Step 6 - Creating a Tablespace
Learn Oracle - Creating a Tablespace
A particular user, groups of users, or an application may require its own tablespace for
creating schema objects, rather than using the default USER tablespace. To create a
tablespace, follow the steps listed in this section. This exercise will also familiarize Oracle DBA
with the various attributes that Oracle DBA can set, and possibly later modify, for a tablespace.
1. From the Administration page, click Tablespaces under Storage. This takes Oracle DBA to
the Tablespaces page.
2. Click Create. Or, if Oracle DBA want to create a tablespace that is like an existing
tablespace, select an existing tablespace. Then from the Actions menu, select
The Create Tablespace General page appears.
Did you notice the other options that are available from the Actions pull down
menu? These are shortcuts for various tablespace operations.
3. Enter a name for the tablespace. For example: TB1
4. Under the Extent Management heading, select Locally Managed.
A locally managed tablespace’s extents are managed locally and efficiently within
the tablespace by Oracle. For a dictionary managed tablespace, you must more
actively manage extents and data dictionary access is required for tracking them.
Dictionary managed tablespaces are being deprecated. Oracle does not
recommend their use.
5. Under the Type heading, select appropriate type.
Permanent tablespaces store permanent database objects created by the system or
Temporary tablespaces are for storing temporary segments, as would be created
when SQL statements perform sorts. The preconfigured database already has a
temporary tablespace. Oracle DBA would create another temporary tablespace if Oracle DBA were
creating a temporary tablespace group. Under normal circumstances, Oracle DBA should
not need to create additional temporary tablespaces.
Undo tablespaces are used by the system to store undo information. Oracle DBA might
want to create another undo tablespace, but only one undo tablespace can be the
Again, Oracle DBA should not need to create additional undo tablespaces. However, if you
want to switch the undo tablespace used by the database instance, then you can
create a new undo tablespace and instruct the database to use it instead of the
undo tablespace currently in use. The undo tablespace no longer in use can be
6. Under Status, select Read Write.
Read-write status means users can read and write to the tablespace after it is
created. This is the default.
If the tablespace was created read-only, then the tablespace could not be written to
until its status is changed to read/write. You would probably not create a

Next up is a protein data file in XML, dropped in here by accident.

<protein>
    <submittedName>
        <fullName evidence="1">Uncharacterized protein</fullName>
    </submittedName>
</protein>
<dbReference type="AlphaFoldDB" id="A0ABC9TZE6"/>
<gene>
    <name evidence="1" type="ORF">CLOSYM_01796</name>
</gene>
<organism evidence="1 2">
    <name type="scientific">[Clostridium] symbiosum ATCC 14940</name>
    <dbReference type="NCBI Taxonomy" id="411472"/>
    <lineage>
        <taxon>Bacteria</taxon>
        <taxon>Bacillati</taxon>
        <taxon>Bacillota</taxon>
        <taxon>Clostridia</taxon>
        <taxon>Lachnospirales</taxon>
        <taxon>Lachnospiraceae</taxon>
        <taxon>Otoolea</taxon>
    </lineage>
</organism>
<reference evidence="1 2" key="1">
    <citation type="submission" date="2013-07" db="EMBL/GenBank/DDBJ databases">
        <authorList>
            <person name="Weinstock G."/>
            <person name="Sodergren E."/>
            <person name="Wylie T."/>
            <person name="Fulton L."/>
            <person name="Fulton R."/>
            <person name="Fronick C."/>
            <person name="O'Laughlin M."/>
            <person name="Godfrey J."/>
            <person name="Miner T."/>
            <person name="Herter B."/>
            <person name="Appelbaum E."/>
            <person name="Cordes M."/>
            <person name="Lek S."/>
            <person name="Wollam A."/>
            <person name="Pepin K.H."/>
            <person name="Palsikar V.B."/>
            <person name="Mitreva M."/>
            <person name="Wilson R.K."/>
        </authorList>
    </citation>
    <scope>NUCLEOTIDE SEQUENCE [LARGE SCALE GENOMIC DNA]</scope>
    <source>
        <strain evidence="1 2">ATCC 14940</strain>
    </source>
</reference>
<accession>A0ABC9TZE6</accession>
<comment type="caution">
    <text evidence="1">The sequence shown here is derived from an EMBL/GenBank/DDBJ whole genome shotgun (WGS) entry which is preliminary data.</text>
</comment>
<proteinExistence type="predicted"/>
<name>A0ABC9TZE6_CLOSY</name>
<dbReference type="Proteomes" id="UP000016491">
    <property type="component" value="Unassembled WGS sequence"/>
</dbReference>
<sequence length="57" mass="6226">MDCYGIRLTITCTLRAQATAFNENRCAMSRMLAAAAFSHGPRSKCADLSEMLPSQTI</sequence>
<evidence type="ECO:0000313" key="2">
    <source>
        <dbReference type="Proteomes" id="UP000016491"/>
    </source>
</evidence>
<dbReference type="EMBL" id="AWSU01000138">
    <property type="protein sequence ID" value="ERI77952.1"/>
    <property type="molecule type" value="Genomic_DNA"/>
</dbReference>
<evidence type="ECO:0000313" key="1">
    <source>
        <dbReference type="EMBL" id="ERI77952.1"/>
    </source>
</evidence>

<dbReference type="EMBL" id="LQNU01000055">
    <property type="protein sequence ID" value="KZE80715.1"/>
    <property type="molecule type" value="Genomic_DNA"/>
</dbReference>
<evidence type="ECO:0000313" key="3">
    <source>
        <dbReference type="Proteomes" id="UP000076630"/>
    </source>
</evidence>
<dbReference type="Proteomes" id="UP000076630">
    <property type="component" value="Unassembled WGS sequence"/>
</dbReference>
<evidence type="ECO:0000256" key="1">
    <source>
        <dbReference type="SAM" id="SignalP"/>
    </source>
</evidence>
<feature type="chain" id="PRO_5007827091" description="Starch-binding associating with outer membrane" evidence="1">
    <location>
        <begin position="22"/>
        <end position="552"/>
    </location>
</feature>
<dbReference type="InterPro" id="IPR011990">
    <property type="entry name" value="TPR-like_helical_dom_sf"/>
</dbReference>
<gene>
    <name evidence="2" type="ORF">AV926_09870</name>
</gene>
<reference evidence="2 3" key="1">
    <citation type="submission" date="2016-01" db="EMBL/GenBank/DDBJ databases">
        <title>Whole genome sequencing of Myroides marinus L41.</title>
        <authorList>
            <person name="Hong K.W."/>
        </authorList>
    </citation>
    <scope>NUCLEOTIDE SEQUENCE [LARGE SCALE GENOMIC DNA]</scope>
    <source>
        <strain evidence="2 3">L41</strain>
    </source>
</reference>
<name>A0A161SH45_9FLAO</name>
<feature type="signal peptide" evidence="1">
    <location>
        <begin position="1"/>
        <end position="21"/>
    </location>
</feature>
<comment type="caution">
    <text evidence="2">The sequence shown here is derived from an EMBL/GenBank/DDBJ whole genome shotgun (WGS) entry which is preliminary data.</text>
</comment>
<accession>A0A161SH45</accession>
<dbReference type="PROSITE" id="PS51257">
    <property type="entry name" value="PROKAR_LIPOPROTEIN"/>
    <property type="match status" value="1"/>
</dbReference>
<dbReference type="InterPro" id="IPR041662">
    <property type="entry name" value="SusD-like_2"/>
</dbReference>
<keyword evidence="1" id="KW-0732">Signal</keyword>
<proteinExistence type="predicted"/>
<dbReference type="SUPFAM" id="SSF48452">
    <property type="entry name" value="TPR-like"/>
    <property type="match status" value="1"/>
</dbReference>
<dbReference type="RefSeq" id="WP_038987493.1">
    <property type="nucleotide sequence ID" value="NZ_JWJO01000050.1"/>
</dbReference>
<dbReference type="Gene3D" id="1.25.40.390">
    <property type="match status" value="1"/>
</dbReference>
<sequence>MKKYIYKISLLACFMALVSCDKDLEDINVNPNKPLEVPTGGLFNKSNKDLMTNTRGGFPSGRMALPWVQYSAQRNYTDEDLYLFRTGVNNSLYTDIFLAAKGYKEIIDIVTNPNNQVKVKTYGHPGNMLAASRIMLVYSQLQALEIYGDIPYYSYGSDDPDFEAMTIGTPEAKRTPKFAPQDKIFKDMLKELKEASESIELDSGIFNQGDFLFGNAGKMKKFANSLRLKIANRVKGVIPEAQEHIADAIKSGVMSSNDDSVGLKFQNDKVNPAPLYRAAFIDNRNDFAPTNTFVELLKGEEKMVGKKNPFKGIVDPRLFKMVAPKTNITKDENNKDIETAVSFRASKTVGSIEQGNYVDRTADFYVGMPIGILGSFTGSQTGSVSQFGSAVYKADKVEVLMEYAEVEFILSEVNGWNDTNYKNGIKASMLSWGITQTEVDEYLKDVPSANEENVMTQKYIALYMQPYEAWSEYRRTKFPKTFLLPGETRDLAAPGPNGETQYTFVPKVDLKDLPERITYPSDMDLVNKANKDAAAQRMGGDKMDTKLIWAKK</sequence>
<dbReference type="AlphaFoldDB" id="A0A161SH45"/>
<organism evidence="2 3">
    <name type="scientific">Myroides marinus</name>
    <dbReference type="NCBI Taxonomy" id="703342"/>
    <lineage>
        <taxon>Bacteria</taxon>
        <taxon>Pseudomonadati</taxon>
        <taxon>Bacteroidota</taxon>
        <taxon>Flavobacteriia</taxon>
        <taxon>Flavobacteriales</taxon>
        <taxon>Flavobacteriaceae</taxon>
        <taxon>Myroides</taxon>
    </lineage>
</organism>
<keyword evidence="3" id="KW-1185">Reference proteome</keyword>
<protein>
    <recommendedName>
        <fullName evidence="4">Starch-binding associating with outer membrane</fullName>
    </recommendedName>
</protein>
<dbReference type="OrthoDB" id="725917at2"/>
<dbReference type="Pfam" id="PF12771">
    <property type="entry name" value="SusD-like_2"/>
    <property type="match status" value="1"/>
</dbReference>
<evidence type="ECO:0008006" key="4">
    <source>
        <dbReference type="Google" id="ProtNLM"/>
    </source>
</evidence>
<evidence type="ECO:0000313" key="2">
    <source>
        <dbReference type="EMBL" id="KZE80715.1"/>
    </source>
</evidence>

tablespace as read-only, but rather change it to that status after Oracle DBA have written
data to it that Oracle DBA do not want modified.
If the tablespace was created offline, then no users could have access to it. You
would probably not create a tablespace as offline, but rather you would change its
status to offline when, for example, you wanted to perform some maintenance on
its underlying files.
7. In the Datafiles section of the page, Oracle DBA can add one or more datafiles to the
tablespace. However, if Oracle DBA select Use bigfile tablespace, then the tablespace can
have only one datafile. Click Add.
Bigfile tablespaces are used with ultralarge databases where Oracle’s Automatic
Storage Management or other logical volume managers support striping or RAID,
and dynamically extensible logical volumes.
8. In the Add Datafiles page, enter a file name. For example: TS101.dbf. Use the File
Directory and File Size defaults.
At least one datafile is required for the SYSTEM and SYSAUX tablespaces of a
database. Your database should contain several other tablespaces with their
associated datafiles or tempfiles. The number of datafiles that you anticipate
creating for your database can affect the settings of initialization parameters and
the specification of CREATE DATABASE statement clauses. Be aware that your
operating system might impose limits on the number of datafiles contained in
your Oracle database. Also consider that the number of datafiles, and how and
where they are allocated can affect the performance of your database.
9. To allow Oracle to automatically grow the datafile, under Storage, select
Automatically extend datafile when full (AUTOEXTEND) and specify an
amount in the Increment field by which you want to extend the datafile each time
it fills. Leave the Maximum File Size set to Unlimited. Click Continue.
You are returned to the Create Tablespace General page.
10. Click the Storage property page.
The Create Tablespace Storage page appears.
Oracle DBA can manually resize a datafile with the ALTER DATABASE statement. This lets
Oracle DBA add more space to your database without adding more datafiles, if Oracle DBA are
concerned about reaching the maximum number of datafiles allowed in your
database. For a bigfile tablespace, use the ALTER TABLESPACE statement. You
cannot add a datafile to a bigfile tablespace. Manually reducing the sizes of
datafiles lets you reclaim unused space in the database. This is useful for
correcting errors in estimates of space requirements.
11. Leave all of the defaults set on the Storage page. See online help for more
information on these settings.
12. Click the Thresholds property page.
The Thresholds page appears. This page lets Oracle DBA set monitored thresholds for
space usage. Oracle DBA receive a warning when the threshold is reached. You can accept
the default, specify different thresholds, or disable threshold warnings. See
Chapter 10, "Monitoring and Tuning the Database" for more information about
monitoring the database.
13. After determining thresholds, click OK to add the tablespace. The Tablespaces
page appears where Oracle DBA can see your new tablespace in the Results section.